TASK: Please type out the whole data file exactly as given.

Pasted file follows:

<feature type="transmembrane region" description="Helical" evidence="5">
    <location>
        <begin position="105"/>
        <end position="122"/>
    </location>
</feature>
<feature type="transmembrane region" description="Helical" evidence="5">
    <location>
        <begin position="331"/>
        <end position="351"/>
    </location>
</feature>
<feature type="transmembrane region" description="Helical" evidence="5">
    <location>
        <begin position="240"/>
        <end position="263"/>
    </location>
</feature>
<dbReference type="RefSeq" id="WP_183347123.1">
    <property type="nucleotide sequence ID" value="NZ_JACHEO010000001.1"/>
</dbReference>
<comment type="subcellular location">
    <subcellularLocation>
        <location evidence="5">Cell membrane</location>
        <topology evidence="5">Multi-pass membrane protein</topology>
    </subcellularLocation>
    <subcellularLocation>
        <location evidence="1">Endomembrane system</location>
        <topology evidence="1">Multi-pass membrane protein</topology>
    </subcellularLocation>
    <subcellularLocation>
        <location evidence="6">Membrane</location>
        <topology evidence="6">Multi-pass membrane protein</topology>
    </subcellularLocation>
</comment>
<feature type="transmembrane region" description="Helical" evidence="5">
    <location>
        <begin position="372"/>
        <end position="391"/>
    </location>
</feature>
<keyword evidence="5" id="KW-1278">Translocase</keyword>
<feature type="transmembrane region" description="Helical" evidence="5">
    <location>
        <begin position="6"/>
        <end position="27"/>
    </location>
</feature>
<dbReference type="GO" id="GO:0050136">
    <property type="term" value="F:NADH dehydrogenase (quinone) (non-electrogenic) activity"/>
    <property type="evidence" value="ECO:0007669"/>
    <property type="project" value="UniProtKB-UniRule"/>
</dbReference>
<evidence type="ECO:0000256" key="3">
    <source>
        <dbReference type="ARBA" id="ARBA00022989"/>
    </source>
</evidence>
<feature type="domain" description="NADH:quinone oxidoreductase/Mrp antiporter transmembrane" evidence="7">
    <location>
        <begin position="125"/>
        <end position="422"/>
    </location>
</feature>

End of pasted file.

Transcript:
<feature type="transmembrane region" description="Helical" evidence="5">
    <location>
        <begin position="105"/>
        <end position="122"/>
    </location>
</feature>
<feature type="transmembrane region" description="Helical" evidence="5">
    <location>
        <begin position="331"/>
        <end position="351"/>
    </location>
</feature>
<feature type="transmembrane region" description="Helical" evidence="5">
    <location>
        <begin position="240"/>
        <end position="263"/>
    </location>
</feature>
<dbReference type="RefSeq" id="WP_183347123.1">
    <property type="nucleotide sequence ID" value="NZ_JACHEO010000001.1"/>
</dbReference>
<comment type="subcellular location">
    <subcellularLocation>
        <location evidence="5">Cell membrane</location>
        <topology evidence="5">Multi-pass membrane protein</topology>
    </subcellularLocation>
    <subcellularLocation>
        <location evidence="1">Endomembrane system</location>
        <topology evidence="1">Multi-pass membrane protein</topology>
    </subcellularLocation>
    <subcellularLocation>
        <location evidence="6">Membrane</location>
        <topology evidence="6">Multi-pass membrane protein</topology>
    </subcellularLocation>
</comment>
<feature type="transmembrane region" description="Helical" evidence="5">
    <location>
        <begin position="372"/>
        <end position="391"/>
    </location>
</feature>
<keyword evidence="5" id="KW-1278">Translocase</keyword>
<feature type="transmembrane region" description="Helical" evidence="5">
    <location>
        <begin position="6"/>
        <end position="27"/>
    </location>
</feature>
<dbReference type="GO" id="GO:0050136">
    <property type="term" value="F:NADH dehydrogenase (quinone) (non-electrogenic) activity"/>
    <property type="evidence" value="ECO:0007669"/>
    <property type="project" value="UniProtKB-UniRule"/>
</dbReference>
<evidence type="ECO:0000256" key="3">
    <source>
        <dbReference type="ARBA" id="ARBA00022989"/>
    </source>
</evidence>
<feature type="domain" description="NADH:quinone oxidoreductase/Mrp antiporter transmembrane" evidence="7">
    <location>
        <begin position="125"/>
        <end position="422"/>
    </location>
</feature>